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Journal Club Resident Spotlight: Abdulaziz Ahmed

JBJS is pleased to highlight the orthopaedic residents who help implement the Robert Bucholz Resident Journal Club Grants at their institutions. The grant program promotes career-long skills in evaluating the orthopaedic literature. Click here for more information.

Name: Abdulaziz Ahmed, MD

Affiliation: Hamad Medical Corp., Doha, Qatar

What was the topic of the most “dynamic” journal club meeting you have had so far this year?

One distinctive journal club evaluated two Level-I studies that addressed common sports-medicine procedures. One article was a randomized clinical trial (RCT) that evaluated the effectiveness of acromioplasty when added to full-thickness rotator cuff tear repair (Abrams GD, et al. Arthroscopic Repair of Full-Thickness Rotator Cuff Tears with and Without Acromioplasty: Randomized Prospective Trial With 2-Year Follow-up. Am J Sports Med. 2014 Jun;42[6]:1296-303). The second article was a trial that compared hip arthroscopy versus nonoperative treatment for femoroacetabular impingement (Griffin DR, et al. Hip arthroscopy versus best conservative care for the treatment of femoroacetabular impingement syndrome [UK FASHIoN]: a multicentre randomized controlled trial. Lancet. 2018 Jun 2;391[10136]:2225-2235). By completing systematic critical-appraisal forms, the residents were able to dissect and digest complex methodology and statistics. Both articles provided high-value learning points on evaluating the mechanics and limitations of randomized trials.

What are the top 3 characteristics of an engaging, enlightening journal club presentation?

First, audience preparedness is essential to an engaging journal club. Thus, articles should be distributed in advance for prereading. In our program, we circulate articles 4 weeks in advance. In addition, we highlight important educational objectives for each article. This allows residents to concentrate on crucial elements of selected articles, especially when analyzing several articles in one sitting. Second, selected articles have to be pertinent to the residents’ curriculum and clinical exposure. Our journal club articles are hand-picked jointly by senior residents and research-oriented faculty. The senior residents ensure the article’s relevance to residents, while experienced faculty provide oversight and refine article selection. Third, a systematic approach maximizes the beneficial value of the journal club. We provide participants with a systematic critical-appraisal checklist that not only enhances the residents’ critical appraisal, but also helps them adopt efficient lifelong reading tactics.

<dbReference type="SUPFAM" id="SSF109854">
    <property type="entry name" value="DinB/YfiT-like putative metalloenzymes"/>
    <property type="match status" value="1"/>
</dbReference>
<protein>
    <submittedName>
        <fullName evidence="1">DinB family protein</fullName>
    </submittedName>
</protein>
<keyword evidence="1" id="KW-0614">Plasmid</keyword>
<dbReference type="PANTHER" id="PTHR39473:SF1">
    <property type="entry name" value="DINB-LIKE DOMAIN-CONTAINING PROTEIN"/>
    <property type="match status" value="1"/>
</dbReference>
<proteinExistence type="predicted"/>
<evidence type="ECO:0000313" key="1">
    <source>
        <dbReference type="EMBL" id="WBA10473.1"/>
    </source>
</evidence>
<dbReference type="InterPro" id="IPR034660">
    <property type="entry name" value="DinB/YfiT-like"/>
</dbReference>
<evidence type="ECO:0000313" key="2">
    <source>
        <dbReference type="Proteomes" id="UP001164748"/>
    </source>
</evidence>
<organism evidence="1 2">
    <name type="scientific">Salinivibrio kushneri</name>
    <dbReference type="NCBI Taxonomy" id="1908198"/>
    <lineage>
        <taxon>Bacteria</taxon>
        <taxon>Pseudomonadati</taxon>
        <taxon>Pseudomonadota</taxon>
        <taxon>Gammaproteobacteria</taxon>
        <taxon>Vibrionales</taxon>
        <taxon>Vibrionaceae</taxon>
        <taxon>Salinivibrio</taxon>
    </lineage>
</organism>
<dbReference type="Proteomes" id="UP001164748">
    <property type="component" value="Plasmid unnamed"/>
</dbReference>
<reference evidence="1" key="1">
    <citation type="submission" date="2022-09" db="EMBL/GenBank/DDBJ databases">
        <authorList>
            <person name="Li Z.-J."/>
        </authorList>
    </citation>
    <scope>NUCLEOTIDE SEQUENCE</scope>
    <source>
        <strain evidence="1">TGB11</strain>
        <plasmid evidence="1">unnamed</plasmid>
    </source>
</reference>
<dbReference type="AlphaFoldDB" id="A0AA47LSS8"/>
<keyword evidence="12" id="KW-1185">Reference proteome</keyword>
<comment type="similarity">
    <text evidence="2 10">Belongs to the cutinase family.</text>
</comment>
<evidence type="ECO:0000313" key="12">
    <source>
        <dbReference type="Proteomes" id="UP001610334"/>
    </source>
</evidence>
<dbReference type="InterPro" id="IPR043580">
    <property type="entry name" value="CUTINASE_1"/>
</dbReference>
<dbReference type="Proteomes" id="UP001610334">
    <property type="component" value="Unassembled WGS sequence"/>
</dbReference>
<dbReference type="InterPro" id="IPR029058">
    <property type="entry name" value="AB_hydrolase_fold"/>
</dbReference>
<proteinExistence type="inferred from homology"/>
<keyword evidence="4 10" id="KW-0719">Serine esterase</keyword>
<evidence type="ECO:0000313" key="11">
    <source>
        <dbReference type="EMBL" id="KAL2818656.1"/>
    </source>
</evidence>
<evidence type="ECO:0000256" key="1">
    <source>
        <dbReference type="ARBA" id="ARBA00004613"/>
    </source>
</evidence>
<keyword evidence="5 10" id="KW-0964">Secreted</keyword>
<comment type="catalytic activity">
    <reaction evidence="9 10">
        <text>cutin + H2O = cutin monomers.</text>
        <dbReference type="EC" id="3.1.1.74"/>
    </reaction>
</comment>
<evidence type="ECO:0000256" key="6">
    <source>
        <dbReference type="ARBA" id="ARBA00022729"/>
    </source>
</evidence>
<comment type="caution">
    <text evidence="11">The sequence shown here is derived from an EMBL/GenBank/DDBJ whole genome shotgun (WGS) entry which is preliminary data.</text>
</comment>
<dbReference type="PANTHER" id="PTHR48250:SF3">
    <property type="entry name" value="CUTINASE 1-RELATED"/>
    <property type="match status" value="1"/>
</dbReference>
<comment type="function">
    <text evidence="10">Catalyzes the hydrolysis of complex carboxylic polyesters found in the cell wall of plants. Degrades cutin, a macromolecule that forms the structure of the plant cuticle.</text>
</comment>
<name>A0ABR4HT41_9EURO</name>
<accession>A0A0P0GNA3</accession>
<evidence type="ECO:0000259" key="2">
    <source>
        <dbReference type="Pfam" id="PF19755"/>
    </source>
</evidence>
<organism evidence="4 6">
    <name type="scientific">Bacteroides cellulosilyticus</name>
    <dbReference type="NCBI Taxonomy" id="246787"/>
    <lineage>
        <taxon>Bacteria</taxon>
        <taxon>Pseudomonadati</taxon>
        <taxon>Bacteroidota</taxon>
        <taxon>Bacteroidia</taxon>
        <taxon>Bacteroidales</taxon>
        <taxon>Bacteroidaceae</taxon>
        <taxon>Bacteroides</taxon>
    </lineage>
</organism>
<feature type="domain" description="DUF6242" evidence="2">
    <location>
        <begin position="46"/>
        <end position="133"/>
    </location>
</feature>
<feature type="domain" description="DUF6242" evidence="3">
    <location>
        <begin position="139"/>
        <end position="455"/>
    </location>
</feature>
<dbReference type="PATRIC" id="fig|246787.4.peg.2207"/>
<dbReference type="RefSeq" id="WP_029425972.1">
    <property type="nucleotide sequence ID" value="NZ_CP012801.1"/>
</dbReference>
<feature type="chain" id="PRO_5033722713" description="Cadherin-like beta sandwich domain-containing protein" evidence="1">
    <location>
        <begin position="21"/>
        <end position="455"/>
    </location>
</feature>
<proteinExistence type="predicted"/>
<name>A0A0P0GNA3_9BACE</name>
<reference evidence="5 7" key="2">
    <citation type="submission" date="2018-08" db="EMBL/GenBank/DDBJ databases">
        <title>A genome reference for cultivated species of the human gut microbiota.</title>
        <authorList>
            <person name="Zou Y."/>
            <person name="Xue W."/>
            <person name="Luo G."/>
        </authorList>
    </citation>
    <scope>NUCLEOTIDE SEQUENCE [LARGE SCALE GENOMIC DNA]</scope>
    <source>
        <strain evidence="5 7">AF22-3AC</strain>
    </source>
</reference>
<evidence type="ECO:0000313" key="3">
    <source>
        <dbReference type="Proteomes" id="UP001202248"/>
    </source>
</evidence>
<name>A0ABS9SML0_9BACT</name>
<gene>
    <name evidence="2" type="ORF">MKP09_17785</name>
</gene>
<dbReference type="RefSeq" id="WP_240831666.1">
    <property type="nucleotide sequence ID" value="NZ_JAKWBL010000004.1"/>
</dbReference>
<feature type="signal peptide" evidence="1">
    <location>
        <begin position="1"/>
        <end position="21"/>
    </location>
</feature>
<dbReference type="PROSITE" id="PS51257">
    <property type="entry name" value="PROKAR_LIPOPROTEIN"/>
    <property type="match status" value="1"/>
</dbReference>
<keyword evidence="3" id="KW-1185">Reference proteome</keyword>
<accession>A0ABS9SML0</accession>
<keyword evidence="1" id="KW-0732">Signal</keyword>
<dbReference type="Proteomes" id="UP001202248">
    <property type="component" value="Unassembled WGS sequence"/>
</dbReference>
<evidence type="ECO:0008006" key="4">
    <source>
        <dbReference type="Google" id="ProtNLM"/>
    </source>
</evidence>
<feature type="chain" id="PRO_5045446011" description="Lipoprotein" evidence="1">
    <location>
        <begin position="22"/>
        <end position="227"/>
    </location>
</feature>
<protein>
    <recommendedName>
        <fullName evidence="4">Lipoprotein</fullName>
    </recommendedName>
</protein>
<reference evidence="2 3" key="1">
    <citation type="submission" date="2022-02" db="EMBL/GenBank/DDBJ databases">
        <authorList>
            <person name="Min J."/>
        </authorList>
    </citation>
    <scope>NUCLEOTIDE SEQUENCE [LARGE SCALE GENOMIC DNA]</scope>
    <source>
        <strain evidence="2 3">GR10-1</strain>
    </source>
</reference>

Aside from orthopaedic content, what have you been reading lately?

I have been reading the book Deep Work by Cal Newport. The book teaches valuable strategies for optimizing productivity and getting the most out of our cognitive abilities—a much-needed skill in our currently fast-paced, distracted world.

How has the COVID-19 pandemic affected your journal-club activities?

The COVID-19 pandemic has profoundly affected residency training around the globe. Although the pandemic limited our in-person journal club format, like many others, we have transitioned to virtual education. Currently, our journal club is conducted through online meetings. As much as we loved the in-person format, the online format made the journal club more accessible to faculty members. Moreover, the virtual setting motivated us to invite experts in the field. Recently, Dr. Bashir Zikria from Johns Hopkins moderated an exciting journal club on the long-term outcomes of matrix-induced autologous chondrocyte implantation.

How has free access to JBJS Clinical Classroom benefited you and your journal club?

JBJS Clinical Classroom has been a useful source for article selection in our journal club. It also provides an exciting opportunity to evaluate our knowledge by strengthening deficient areas and steering us away from mastered topics. The recharge feature provides a time-efficient way to reinforce knowledge.  Clinical Classroom presents questions that are based on the best available evidence, and cited references feature both classic and most recent articles.